Sigh… I wish I could go back! 

Doesn’t this remind you of Belle’s town from Beauty and the Beast? Although Rothenburg was not the town in that movie, it was the inspiration for Disney’s Pinocchio.  Harry Potter was also filmed there. 

Another point of interest.  

Typical Bavarian buildings.  

After some…ok tons.. of picture taking (thanks Cliff) we went to Hotel Reichsküchenmeister for dinner.  It was a beautiful night, so we chose to eat on their patio.  Our table overlooked St. James Church (not the church pictured below).  

The food was delicious – I had beef stroganoff and Cliff had the schnitzel. Cliff also enjoyed his dunkle! We saw the Nightman Watch Tour convene outside the church during dinner.  The tour was highly recommended and on our to-do list, but our stomachs won out.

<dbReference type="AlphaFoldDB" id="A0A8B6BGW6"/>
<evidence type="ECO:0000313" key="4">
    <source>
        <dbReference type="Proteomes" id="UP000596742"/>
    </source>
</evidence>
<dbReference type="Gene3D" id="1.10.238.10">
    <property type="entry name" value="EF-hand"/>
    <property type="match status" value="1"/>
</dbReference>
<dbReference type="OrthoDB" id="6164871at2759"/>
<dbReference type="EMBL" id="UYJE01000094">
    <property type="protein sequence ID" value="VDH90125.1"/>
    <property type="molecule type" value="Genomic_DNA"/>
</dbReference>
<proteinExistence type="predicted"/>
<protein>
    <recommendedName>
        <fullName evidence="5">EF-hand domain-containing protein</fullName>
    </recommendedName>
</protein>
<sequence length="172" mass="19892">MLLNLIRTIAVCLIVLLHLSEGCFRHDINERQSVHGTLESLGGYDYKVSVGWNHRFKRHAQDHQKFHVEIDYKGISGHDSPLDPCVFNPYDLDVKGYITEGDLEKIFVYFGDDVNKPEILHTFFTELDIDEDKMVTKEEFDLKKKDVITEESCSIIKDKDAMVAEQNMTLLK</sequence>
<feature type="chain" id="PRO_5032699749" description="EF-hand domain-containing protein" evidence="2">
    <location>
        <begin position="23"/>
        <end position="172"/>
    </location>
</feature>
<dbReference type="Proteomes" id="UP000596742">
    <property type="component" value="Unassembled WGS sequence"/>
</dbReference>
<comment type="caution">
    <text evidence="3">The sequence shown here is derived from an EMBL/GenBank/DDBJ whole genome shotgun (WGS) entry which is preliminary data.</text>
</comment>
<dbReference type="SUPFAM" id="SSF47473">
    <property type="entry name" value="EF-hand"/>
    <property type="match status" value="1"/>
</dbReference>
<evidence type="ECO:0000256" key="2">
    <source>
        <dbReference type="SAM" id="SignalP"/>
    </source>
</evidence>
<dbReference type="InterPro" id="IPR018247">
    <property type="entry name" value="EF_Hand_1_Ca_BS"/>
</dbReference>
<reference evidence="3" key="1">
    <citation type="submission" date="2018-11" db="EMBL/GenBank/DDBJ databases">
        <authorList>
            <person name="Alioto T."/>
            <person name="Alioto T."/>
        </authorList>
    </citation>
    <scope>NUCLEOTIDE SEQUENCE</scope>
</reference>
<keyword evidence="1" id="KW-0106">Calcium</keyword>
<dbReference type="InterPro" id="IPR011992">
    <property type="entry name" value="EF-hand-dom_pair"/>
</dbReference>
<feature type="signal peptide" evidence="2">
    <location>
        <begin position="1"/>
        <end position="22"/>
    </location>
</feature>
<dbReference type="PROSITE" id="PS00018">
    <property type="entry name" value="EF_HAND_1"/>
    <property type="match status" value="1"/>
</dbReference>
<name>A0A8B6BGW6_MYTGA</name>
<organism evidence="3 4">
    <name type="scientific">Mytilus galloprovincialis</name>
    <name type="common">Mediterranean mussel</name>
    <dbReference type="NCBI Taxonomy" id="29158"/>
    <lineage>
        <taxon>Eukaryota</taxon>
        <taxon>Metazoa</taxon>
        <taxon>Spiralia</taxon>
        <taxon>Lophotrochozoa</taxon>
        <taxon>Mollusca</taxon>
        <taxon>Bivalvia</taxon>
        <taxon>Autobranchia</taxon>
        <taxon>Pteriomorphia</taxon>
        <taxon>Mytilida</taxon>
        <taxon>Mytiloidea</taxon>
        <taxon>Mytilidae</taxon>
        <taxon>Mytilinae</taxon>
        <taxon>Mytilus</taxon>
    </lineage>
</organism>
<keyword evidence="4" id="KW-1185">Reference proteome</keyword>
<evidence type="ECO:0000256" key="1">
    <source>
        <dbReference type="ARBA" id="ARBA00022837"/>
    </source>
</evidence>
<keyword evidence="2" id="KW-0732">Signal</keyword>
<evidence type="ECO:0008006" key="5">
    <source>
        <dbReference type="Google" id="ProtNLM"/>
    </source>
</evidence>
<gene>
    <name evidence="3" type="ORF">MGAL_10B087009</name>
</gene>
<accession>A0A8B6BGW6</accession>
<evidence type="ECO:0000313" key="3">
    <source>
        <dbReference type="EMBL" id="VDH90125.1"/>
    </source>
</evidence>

We walked back to the hotel after dinner.  The town was so empty and we loved it! Here is town hall and the main square. It felt like we were the only ones there (sort of haha).  

The old apothecary buildings again.  The lights made them glow! 

We were exhausted.  Once we got back to the hotel we watched some television (German coverage of the U.S. Presidential debates) and tried a schneeballen before going to bed.  If you Google Search Rothenburg ob der Tauber you will find many references to their famous schneeballen or snowball.   It is a small round pastry traditionally topped with powdered sugar. There are also tons of other flavors such as nutella, chocolate, nuts, and the list goes on.  So how was it?  

It depends on where you went! I read online reviews there were two stores that specialized in the Schneeballen – Diller Schneeballentraume Cafe and Zuckerbackerei. They were literally across from each other.  Schneeballen – Diller Schneeballentraume Cafe opened late and we purchased one for a post dinner treat.  It was a little disappointing.  They were pretty hard and fell apart easily. Did they all taste like this?